President Donald Trump has until Sunday to act, if he wants to decertify the deal under which Iran curbed its nuclear program, in return for an end to economic sanctions. It is expected that Trump will make the decision concerning the USA withdrawal from the agreement by the end of this week. If any points of the agreement are violated by Iran, sanctions against the country will be renewed.
A congressional source and a non-governmental source familiar with the matter said the White House was looking at a Friday announcement after scrapping a tentative plan for Thursday.
Former Obama administration officials who played central roles in brokering the Iran nuclear agreement briefed congressional Democrats later Wednesday on the merits of the global accord.
If Trump does decertify the accord as expected, it would put him at odds with Defense Secretary James Mattis, who last week said Tehran was "fundamentally" in compliance with the agreement and that the USA should stick with the pact. If Trump refuses to certify, Congress will have 60 days to decide whether to re-impose U.S. sanctions on Iran. Instead, these officials said Trump is more inclined to push legislators to amend the law that requires the president to certify Iran's compliance every 90 days.
However, with the agreement in place and strongly supported by co-signers Britain, France, Germany, Russia and China, many Republicans who still abhor the pact nevertheless do not want to blow it up for fear that doing so would erode USA credibility. Engel, the top Democrat on the Foreign Affairs Committee, said unwinding the agreement would send a risky signal to allies and adversaries alike.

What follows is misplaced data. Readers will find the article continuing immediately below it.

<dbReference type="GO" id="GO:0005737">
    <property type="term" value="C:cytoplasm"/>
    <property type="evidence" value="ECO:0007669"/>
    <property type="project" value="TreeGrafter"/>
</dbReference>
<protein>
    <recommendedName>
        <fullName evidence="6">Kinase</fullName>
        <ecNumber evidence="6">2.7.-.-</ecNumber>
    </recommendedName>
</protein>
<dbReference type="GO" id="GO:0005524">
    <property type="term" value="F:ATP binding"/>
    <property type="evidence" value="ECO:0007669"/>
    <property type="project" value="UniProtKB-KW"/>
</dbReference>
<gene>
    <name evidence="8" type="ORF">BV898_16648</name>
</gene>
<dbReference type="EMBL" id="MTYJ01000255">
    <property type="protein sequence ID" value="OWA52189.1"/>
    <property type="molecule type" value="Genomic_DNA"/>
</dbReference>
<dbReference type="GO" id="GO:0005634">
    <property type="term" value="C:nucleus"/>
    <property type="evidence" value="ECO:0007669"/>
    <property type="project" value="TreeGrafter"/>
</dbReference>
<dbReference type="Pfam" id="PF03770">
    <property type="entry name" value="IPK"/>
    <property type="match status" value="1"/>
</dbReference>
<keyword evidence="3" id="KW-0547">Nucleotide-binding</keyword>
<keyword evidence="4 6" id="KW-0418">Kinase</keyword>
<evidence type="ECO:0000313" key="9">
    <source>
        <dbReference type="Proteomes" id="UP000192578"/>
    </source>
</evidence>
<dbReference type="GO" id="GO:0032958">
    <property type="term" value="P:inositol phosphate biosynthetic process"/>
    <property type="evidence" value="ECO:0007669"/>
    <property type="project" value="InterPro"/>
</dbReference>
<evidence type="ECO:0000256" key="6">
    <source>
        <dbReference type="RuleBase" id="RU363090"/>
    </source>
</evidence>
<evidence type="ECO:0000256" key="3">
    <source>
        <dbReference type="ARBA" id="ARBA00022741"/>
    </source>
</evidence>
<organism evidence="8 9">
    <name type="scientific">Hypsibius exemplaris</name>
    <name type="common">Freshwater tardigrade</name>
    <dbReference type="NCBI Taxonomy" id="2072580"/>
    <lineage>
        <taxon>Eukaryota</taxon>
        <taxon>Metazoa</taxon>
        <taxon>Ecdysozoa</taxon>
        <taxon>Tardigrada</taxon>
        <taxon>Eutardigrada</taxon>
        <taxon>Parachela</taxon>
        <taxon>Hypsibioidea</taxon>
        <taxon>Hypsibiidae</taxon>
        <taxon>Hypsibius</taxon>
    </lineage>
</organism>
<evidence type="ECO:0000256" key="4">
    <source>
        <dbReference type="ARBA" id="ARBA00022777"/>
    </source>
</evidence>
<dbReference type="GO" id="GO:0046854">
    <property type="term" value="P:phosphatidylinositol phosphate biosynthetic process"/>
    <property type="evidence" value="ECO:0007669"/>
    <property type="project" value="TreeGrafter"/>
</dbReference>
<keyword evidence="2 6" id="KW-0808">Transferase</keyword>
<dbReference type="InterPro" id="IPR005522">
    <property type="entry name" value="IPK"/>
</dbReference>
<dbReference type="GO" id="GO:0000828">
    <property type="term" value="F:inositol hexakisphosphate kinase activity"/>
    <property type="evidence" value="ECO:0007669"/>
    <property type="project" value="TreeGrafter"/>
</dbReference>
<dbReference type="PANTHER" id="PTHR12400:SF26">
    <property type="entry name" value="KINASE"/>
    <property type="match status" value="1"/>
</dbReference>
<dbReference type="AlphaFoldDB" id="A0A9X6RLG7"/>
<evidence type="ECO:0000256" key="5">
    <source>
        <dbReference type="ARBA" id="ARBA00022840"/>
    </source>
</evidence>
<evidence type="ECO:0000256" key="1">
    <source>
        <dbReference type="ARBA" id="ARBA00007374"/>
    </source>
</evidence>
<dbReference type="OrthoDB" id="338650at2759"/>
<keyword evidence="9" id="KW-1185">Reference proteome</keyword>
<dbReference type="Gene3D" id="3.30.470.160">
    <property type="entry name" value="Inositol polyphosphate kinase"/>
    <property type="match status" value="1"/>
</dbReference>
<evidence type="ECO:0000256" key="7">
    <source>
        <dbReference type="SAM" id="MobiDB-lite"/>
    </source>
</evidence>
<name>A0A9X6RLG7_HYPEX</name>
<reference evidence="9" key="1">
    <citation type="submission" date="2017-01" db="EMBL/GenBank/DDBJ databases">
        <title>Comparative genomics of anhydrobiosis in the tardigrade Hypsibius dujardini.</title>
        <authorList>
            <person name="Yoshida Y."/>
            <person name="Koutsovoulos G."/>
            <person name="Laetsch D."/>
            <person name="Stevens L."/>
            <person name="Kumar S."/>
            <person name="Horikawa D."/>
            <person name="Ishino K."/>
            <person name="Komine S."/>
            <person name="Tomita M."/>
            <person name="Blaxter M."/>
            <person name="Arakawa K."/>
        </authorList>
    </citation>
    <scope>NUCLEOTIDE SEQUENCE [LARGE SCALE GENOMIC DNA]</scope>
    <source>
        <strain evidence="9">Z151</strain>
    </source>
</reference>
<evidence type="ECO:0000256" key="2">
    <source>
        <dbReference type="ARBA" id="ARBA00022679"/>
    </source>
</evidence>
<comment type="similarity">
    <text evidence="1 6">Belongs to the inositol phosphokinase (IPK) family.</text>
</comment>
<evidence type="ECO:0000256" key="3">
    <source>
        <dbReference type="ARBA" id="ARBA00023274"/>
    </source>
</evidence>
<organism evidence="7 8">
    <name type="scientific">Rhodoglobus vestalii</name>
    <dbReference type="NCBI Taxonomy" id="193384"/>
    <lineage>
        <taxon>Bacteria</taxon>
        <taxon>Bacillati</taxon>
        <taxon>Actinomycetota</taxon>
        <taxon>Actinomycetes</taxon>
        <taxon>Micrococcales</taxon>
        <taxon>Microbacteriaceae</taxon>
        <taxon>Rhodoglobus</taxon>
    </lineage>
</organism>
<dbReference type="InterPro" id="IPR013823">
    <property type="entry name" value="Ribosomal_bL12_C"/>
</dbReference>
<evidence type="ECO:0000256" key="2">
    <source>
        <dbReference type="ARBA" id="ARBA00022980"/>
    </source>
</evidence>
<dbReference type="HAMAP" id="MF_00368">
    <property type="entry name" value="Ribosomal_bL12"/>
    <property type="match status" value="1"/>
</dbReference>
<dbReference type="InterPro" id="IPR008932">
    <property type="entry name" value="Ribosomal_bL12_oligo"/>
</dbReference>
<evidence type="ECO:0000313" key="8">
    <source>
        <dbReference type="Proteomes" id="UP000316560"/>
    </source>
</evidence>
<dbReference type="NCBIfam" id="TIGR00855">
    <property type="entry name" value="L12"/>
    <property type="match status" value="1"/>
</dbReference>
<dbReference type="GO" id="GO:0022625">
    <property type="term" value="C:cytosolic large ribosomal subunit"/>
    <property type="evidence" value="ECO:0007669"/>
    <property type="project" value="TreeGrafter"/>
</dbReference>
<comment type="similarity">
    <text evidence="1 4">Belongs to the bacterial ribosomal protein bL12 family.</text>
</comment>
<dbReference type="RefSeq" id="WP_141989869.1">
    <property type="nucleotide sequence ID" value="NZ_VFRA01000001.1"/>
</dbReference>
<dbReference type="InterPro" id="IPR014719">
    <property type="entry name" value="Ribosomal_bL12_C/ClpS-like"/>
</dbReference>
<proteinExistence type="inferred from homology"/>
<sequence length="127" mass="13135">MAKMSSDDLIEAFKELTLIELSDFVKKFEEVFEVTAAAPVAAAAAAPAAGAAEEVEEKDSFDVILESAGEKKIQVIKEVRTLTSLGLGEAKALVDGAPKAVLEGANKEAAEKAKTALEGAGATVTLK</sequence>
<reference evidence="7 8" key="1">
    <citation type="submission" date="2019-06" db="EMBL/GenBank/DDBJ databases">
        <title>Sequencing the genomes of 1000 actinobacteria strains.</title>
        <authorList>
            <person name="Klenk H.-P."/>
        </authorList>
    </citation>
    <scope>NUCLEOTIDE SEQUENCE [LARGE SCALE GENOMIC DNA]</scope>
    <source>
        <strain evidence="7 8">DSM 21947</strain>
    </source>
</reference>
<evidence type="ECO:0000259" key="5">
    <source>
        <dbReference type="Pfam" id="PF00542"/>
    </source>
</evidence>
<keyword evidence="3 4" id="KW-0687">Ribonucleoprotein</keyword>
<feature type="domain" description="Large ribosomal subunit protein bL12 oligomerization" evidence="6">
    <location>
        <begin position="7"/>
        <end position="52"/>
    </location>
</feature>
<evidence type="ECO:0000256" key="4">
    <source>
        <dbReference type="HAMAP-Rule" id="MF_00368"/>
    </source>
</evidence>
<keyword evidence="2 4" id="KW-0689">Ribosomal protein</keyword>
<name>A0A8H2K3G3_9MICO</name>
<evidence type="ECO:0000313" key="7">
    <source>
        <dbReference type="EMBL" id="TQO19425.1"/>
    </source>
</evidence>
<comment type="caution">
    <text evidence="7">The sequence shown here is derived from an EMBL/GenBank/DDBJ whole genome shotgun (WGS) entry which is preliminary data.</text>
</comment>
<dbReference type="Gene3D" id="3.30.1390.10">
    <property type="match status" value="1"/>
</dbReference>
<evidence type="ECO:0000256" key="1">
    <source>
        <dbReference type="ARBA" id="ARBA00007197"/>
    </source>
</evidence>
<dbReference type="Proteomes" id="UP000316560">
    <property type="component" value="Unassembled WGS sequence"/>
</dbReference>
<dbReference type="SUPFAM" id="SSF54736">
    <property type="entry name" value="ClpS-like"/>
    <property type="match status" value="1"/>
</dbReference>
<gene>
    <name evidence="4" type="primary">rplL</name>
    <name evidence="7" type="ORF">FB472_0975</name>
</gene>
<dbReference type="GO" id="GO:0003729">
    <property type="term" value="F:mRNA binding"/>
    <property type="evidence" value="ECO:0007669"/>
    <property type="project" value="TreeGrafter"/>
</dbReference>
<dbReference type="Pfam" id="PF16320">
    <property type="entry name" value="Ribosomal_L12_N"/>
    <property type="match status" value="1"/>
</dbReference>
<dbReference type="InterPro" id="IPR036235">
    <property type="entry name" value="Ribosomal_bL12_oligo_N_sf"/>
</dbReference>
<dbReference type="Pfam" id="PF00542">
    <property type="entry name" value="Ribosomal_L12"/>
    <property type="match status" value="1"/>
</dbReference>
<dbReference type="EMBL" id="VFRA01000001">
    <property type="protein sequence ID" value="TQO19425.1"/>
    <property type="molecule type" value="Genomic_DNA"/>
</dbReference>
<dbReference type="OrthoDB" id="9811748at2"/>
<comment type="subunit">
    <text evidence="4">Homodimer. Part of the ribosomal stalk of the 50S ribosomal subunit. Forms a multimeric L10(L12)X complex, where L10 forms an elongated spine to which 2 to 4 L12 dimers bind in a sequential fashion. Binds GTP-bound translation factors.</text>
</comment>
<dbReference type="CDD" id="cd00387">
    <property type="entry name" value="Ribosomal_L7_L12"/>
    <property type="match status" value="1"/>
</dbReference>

The EU foreign policy chief says Washington's possible withdrawal from the Iran deal will send a message to the global community that the U.S. is not trustworthy when it comes to deal making. Also, they said nixing certification of the Iran deal and trying to renegotiate it will discourage North Korea from ever considering a denuclearization accord.
British Foreign Secretary Boris Johnson, who spoke with Tillerson the same day, said that "while Iran's destabilizing activities in the region are unacceptable, the regime has upheld its nuclear commitments", according to a statement released from his office.
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These plans had likely not been classified properly but defence ministry officials told Rhee the hacked documents were not of top importance, he said.
She said, "The deal not only will hold, but the deal does not belong to one country or another". Defense Secretary Jim Mattis said at the same hearing that the deal is still in the USA national security interest.
Leading House Republicans huddled with national security adviser H.R. McMaster Wednesday evening for a classified briefing on the administration's plan for the 2015 agreement. Representative Ed Royce, Republican chairman of the House Foreign Affairs Committee, said the Trump administration should preserve the deal to protect USA national security, even though he opposed the deal at the time.
He has criticized the agreement's "sunset clauses", under which some restrictions on Iran's nuclear program would expire over time.
Ahead, we break down the implications of that decision and what could come next.
Trump, Secretary of State Rex Tillerson and Senate Foreign Relations Committee Chairman Bob Corker, R-Tenn., have been working for months hashing out a package to present to Congress, only recently bringing in Senate Majority Leader Mitch McConnell. Sen. Those provisions relate to enriching uranium to levels near those needed to produce the fuel for a nuclear weapon, as well as other activities that limit Iran's atomic capabilities at various sites. He also wants to toughen language on ballistic missiles and inspections. "We may have to array our forces to prepare for. calibrated strikes".
Touching on speculations about the likelihood of renegotiation of the deal, Mogherini pointed to the "extremely complex nuclear aspects" of the JCPOA which have been ironed out over 12 years of intensive negotiations, saying, "It is not a deal you can easily open and renegotiate".